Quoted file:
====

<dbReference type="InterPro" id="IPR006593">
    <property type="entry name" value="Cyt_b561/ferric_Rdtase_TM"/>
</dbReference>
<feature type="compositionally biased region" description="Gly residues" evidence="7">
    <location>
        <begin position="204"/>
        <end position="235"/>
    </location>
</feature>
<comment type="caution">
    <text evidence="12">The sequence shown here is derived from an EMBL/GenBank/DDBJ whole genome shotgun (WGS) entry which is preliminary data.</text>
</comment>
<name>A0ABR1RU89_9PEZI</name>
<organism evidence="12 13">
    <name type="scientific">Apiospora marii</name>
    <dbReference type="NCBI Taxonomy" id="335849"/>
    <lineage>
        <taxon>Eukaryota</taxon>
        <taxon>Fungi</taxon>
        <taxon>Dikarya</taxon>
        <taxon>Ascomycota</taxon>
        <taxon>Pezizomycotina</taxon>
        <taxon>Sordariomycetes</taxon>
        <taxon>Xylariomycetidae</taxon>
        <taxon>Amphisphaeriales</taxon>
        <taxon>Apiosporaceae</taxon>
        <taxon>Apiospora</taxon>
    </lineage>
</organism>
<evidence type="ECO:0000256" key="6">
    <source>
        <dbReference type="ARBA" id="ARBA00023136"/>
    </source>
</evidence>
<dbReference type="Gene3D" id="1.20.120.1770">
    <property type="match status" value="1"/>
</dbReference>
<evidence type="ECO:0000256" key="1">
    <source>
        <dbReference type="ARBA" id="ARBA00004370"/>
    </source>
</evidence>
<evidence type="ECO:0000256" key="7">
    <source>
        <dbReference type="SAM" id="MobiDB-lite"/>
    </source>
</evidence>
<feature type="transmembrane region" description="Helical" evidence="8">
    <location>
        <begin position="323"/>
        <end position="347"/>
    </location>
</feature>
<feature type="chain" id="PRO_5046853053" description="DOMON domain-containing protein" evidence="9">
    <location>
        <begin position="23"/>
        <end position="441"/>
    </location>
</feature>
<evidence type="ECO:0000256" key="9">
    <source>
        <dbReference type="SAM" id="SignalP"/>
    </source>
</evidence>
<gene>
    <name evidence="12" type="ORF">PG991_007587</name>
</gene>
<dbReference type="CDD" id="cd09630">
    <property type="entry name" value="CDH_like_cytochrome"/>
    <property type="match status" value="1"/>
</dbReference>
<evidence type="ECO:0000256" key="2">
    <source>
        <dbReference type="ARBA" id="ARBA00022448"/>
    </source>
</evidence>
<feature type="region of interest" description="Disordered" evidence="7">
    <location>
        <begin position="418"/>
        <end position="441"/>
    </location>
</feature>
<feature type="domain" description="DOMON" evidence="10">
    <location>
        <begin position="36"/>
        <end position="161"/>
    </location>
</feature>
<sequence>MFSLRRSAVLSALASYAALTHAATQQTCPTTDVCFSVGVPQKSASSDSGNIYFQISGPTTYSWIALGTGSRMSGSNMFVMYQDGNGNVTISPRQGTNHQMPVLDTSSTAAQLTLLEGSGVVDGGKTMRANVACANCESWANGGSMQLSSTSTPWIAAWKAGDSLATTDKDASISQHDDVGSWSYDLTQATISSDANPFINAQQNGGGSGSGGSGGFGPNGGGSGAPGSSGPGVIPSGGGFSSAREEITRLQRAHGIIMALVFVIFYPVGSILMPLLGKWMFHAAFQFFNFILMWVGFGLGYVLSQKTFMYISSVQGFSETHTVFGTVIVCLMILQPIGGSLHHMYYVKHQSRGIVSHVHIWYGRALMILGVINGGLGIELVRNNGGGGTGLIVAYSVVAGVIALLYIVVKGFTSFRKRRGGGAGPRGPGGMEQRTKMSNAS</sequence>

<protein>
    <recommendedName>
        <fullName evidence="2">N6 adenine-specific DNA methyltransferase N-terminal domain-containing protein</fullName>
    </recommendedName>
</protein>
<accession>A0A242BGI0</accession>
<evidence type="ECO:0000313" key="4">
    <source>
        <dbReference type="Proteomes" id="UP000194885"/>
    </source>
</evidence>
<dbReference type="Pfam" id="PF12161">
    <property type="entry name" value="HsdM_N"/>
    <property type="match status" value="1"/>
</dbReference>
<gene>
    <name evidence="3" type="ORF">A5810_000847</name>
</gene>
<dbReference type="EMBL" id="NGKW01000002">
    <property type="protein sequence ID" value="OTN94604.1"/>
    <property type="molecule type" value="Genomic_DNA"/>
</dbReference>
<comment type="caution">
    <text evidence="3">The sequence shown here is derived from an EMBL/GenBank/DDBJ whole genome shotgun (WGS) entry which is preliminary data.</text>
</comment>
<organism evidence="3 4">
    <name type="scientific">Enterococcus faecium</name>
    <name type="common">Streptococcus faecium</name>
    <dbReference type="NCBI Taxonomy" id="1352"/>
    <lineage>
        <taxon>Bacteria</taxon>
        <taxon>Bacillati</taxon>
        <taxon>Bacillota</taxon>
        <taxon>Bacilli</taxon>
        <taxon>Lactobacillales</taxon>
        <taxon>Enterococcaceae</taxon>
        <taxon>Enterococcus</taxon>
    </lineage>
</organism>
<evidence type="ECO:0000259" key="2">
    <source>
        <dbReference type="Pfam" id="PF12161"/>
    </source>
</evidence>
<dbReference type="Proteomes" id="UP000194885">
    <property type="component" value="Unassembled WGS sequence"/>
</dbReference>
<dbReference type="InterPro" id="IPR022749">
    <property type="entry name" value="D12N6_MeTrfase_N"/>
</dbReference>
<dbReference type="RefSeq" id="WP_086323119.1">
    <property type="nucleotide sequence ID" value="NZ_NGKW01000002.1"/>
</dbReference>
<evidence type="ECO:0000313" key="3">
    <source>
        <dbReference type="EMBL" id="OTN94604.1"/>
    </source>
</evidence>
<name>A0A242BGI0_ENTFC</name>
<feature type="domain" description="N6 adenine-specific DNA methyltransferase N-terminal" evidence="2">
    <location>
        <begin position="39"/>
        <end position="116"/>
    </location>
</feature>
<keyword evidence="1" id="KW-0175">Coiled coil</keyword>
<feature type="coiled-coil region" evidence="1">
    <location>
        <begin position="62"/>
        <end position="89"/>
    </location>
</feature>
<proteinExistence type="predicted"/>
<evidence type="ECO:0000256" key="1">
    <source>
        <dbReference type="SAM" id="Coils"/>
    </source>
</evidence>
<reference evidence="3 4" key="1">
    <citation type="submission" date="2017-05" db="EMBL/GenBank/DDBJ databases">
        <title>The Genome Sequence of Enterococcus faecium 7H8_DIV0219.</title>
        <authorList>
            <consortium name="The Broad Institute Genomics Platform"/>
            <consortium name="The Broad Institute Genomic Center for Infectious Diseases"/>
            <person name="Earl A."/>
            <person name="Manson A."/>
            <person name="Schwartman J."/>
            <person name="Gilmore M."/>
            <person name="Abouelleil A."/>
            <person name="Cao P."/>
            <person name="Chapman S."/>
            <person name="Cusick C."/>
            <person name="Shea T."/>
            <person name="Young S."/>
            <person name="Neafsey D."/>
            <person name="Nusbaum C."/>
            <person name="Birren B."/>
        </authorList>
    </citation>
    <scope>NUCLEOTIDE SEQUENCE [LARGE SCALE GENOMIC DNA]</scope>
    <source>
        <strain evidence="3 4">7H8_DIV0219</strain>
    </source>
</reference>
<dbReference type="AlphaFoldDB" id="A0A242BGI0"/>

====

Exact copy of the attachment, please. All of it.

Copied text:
<dbReference type="InterPro" id="IPR006593">
    <property type="entry name" value="Cyt_b561/ferric_Rdtase_TM"/>
</dbReference>
<feature type="compositionally biased region" description="Gly residues" evidence="7">
    <location>
        <begin position="204"/>
        <end position="235"/>
    </location>
</feature>
<comment type="caution">
    <text evidence="12">The sequence shown here is derived from an EMBL/GenBank/DDBJ whole genome shotgun (WGS) entry which is preliminary data.</text>
</comment>
<name>A0ABR1RU89_9PEZI</name>
<organism evidence="12 13">
    <name type="scientific">Apiospora marii</name>
    <dbReference type="NCBI Taxonomy" id="335849"/>
    <lineage>
        <taxon>Eukaryota</taxon>
        <taxon>Fungi</taxon>
        <taxon>Dikarya</taxon>
        <taxon>Ascomycota</taxon>
        <taxon>Pezizomycotina</taxon>
        <taxon>Sordariomycetes</taxon>
        <taxon>Xylariomycetidae</taxon>
        <taxon>Amphisphaeriales</taxon>
        <taxon>Apiosporaceae</taxon>
        <taxon>Apiospora</taxon>
    </lineage>
</organism>
<evidence type="ECO:0000256" key="6">
    <source>
        <dbReference type="ARBA" id="ARBA00023136"/>
    </source>
</evidence>
<dbReference type="Gene3D" id="1.20.120.1770">
    <property type="match status" value="1"/>
</dbReference>
<evidence type="ECO:0000256" key="1">
    <source>
        <dbReference type="ARBA" id="ARBA00004370"/>
    </source>
</evidence>
<evidence type="ECO:0000256" key="7">
    <source>
        <dbReference type="SAM" id="MobiDB-lite"/>
    </source>
</evidence>
<feature type="transmembrane region" description="Helical" evidence="8">
    <location>
        <begin position="323"/>
        <end position="347"/>
    </location>
</feature>
<feature type="chain" id="PRO_5046853053" description="DOMON domain-containing protein" evidence="9">
    <location>
        <begin position="23"/>
        <end position="441"/>
    </location>
</feature>
<evidence type="ECO:0000256" key="9">
    <source>
        <dbReference type="SAM" id="SignalP"/>
    </source>
</evidence>
<gene>
    <name evidence="12" type="ORF">PG991_007587</name>
</gene>
<dbReference type="CDD" id="cd09630">
    <property type="entry name" value="CDH_like_cytochrome"/>
    <property type="match status" value="1"/>
</dbReference>
<evidence type="ECO:0000256" key="2">
    <source>
        <dbReference type="ARBA" id="ARBA00022448"/>
    </source>
</evidence>
<feature type="region of interest" description="Disordered" evidence="7">
    <location>
        <begin position="418"/>
        <end position="441"/>
    </location>
</feature>
<feature type="domain" description="DOMON" evidence="10">
    <location>
        <begin position="36"/>
        <end position="161"/>
    </location>
</feature>
<sequence>MFSLRRSAVLSALASYAALTHAATQQTCPTTDVCFSVGVPQKSASSDSGNIYFQISGPTTYSWIALGTGSRMSGSNMFVMYQDGNGNVTISPRQGTNHQMPVLDTSSTAAQLTLLEGSGVVDGGKTMRANVACANCESWANGGSMQLSSTSTPWIAAWKAGDSLATTDKDASISQHDDVGSWSYDLTQATISSDANPFINAQQNGGGSGSGGSGGFGPNGGGSGAPGSSGPGVIPSGGGFSSAREEITRLQRAHGIIMALVFVIFYPVGSILMPLLGKWMFHAAFQFFNFILMWVGFGLGYVLSQKTFMYISSVQGFSETHTVFGTVIVCLMILQPIGGSLHHMYYVKHQSRGIVSHVHIWYGRALMILGVINGGLGIELVRNNGGGGTGLIVAYSVVAGVIALLYIVVKGFTSFRKRRGGGAGPRGPGGMEQRTKMSNAS</sequence>

<protein>
    <recommendedName>
        <fullName evidence="2">N6 adenine-specific DNA methyltransferase N-terminal domain-containing protein</fullName>
    </recommendedName>
</protein>
<accession>A0A242BGI0</accession>
<evidence type="ECO:0000313" key="4">
    <source>
        <dbReference type="Proteomes" id="UP000194885"/>
    </source>
</evidence>
<dbReference type="Pfam" id="PF12161">
    <property type="entry name" value="HsdM_N"/>
    <property type="match status" value="1"/>
</dbReference>
<gene>
    <name evidence="3" type="ORF">A5810_000847</name>
</gene>
<dbReference type="EMBL" id="NGKW01000002">
    <property type="protein sequence ID" value="OTN94604.1"/>
    <property type="molecule type" value="Genomic_DNA"/>
</dbReference>
<comment type="caution">
    <text evidence="3">The sequence shown here is derived from an EMBL/GenBank/DDBJ whole genome shotgun (WGS) entry which is preliminary data.</text>
</comment>
<organism evidence="3 4">
    <name type="scientific">Enterococcus faecium</name>
    <name type="common">Streptococcus faecium</name>
    <dbReference type="NCBI Taxonomy" id="1352"/>
    <lineage>
        <taxon>Bacteria</taxon>
        <taxon>Bacillati</taxon>
        <taxon>Bacillota</taxon>
        <taxon>Bacilli</taxon>
        <taxon>Lactobacillales</taxon>
        <taxon>Enterococcaceae</taxon>
        <taxon>Enterococcus</taxon>
    </lineage>
</organism>
<evidence type="ECO:0000259" key="2">
    <source>
        <dbReference type="Pfam" id="PF12161"/>
    </source>
</evidence>
<dbReference type="Proteomes" id="UP000194885">
    <property type="component" value="Unassembled WGS sequence"/>
</dbReference>
<dbReference type="InterPro" id="IPR022749">
    <property type="entry name" value="D12N6_MeTrfase_N"/>
</dbReference>
<dbReference type="RefSeq" id="WP_086323119.1">
    <property type="nucleotide sequence ID" value="NZ_NGKW01000002.1"/>
</dbReference>
<evidence type="ECO:0000313" key="3">
    <source>
        <dbReference type="EMBL" id="OTN94604.1"/>
    </source>
</evidence>
<name>A0A242BGI0_ENTFC</name>
<feature type="domain" description="N6 adenine-specific DNA methyltransferase N-terminal" evidence="2">
    <location>
        <begin position="39"/>
        <end position="116"/>
    </location>
</feature>
<keyword evidence="1" id="KW-0175">Coiled coil</keyword>
<feature type="coiled-coil region" evidence="1">
    <location>
        <begin position="62"/>
        <end position="89"/>
    </location>
</feature>
<proteinExistence type="predicted"/>
<evidence type="ECO:0000256" key="1">
    <source>
        <dbReference type="SAM" id="Coils"/>
    </source>
</evidence>
<reference evidence="3 4" key="1">
    <citation type="submission" date="2017-05" db="EMBL/GenBank/DDBJ databases">
        <title>The Genome Sequence of Enterococcus faecium 7H8_DIV0219.</title>
        <authorList>
            <consortium name="The Broad Institute Genomics Platform"/>
            <consortium name="The Broad Institute Genomic Center for Infectious Diseases"/>
            <person name="Earl A."/>
            <person name="Manson A."/>
            <person name="Schwartman J."/>
            <person name="Gilmore M."/>
            <person name="Abouelleil A."/>
            <person name="Cao P."/>
            <person name="Chapman S."/>
            <person name="Cusick C."/>
            <person name="Shea T."/>
            <person name="Young S."/>
            <person name="Neafsey D."/>
            <person name="Nusbaum C."/>
            <person name="Birren B."/>
        </authorList>
    </citation>
    <scope>NUCLEOTIDE SEQUENCE [LARGE SCALE GENOMIC DNA]</scope>
    <source>
        <strain evidence="3 4">7H8_DIV0219</strain>
    </source>
</reference>
<dbReference type="AlphaFoldDB" id="A0A242BGI0"/>